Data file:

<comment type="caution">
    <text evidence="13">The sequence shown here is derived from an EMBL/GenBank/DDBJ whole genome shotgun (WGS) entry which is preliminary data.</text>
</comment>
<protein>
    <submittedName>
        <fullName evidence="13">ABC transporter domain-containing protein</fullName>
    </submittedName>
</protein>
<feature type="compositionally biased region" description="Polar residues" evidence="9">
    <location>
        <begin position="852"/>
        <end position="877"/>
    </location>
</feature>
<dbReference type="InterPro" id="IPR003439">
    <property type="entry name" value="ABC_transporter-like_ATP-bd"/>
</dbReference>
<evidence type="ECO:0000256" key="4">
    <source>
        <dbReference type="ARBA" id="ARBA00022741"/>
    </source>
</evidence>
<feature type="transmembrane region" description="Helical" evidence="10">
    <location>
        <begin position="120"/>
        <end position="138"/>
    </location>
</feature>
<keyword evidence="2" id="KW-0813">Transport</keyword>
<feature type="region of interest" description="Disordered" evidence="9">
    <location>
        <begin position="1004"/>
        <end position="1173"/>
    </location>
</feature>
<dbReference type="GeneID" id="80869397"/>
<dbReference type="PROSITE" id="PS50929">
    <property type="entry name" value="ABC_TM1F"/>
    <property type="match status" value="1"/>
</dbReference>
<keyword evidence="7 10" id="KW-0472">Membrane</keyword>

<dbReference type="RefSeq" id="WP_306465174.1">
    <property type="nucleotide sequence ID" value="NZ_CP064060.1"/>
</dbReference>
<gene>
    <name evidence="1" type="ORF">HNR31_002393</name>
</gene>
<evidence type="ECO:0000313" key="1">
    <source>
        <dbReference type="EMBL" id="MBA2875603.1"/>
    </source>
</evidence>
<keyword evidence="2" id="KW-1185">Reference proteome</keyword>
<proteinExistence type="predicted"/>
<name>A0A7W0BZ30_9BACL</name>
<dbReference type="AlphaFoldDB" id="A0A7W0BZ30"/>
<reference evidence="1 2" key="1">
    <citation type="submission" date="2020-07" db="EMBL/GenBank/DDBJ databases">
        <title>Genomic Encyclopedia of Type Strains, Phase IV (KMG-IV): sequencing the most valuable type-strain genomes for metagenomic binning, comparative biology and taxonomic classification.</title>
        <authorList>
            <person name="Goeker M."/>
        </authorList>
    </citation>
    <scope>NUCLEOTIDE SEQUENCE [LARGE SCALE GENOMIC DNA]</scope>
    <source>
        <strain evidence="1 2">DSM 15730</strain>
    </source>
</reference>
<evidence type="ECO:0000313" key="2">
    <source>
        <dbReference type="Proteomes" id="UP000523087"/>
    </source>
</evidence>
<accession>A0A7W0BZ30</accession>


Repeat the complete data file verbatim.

<comment type="caution">
    <text evidence="13">The sequence shown here is derived from an EMBL/GenBank/DDBJ whole genome shotgun (WGS) entry which is preliminary data.</text>
</comment>
<protein>
    <submittedName>
        <fullName evidence="13">ABC transporter domain-containing protein</fullName>
    </submittedName>
</protein>
<feature type="compositionally biased region" description="Polar residues" evidence="9">
    <location>
        <begin position="852"/>
        <end position="877"/>
    </location>
</feature>
<dbReference type="InterPro" id="IPR003439">
    <property type="entry name" value="ABC_transporter-like_ATP-bd"/>
</dbReference>
<evidence type="ECO:0000256" key="4">
    <source>
        <dbReference type="ARBA" id="ARBA00022741"/>
    </source>
</evidence>
<feature type="transmembrane region" description="Helical" evidence="10">
    <location>
        <begin position="120"/>
        <end position="138"/>
    </location>
</feature>
<keyword evidence="2" id="KW-0813">Transport</keyword>
<feature type="region of interest" description="Disordered" evidence="9">
    <location>
        <begin position="1004"/>
        <end position="1173"/>
    </location>
</feature>
<dbReference type="GeneID" id="80869397"/>
<dbReference type="PROSITE" id="PS50929">
    <property type="entry name" value="ABC_TM1F"/>
    <property type="match status" value="1"/>
</dbReference>
<keyword evidence="7 10" id="KW-0472">Membrane</keyword>

<dbReference type="RefSeq" id="WP_306465174.1">
    <property type="nucleotide sequence ID" value="NZ_CP064060.1"/>
</dbReference>
<gene>
    <name evidence="1" type="ORF">HNR31_002393</name>
</gene>
<evidence type="ECO:0000313" key="1">
    <source>
        <dbReference type="EMBL" id="MBA2875603.1"/>
    </source>
</evidence>
<keyword evidence="2" id="KW-1185">Reference proteome</keyword>
<proteinExistence type="predicted"/>
<name>A0A7W0BZ30_9BACL</name>
<dbReference type="AlphaFoldDB" id="A0A7W0BZ30"/>
<reference evidence="1 2" key="1">
    <citation type="submission" date="2020-07" db="EMBL/GenBank/DDBJ databases">
        <title>Genomic Encyclopedia of Type Strains, Phase IV (KMG-IV): sequencing the most valuable type-strain genomes for metagenomic binning, comparative biology and taxonomic classification.</title>
        <authorList>
            <person name="Goeker M."/>
        </authorList>
    </citation>
    <scope>NUCLEOTIDE SEQUENCE [LARGE SCALE GENOMIC DNA]</scope>
    <source>
        <strain evidence="1 2">DSM 15730</strain>
    </source>
</reference>
<evidence type="ECO:0000313" key="2">
    <source>
        <dbReference type="Proteomes" id="UP000523087"/>
    </source>
</evidence>
<accession>A0A7W0BZ30</accession>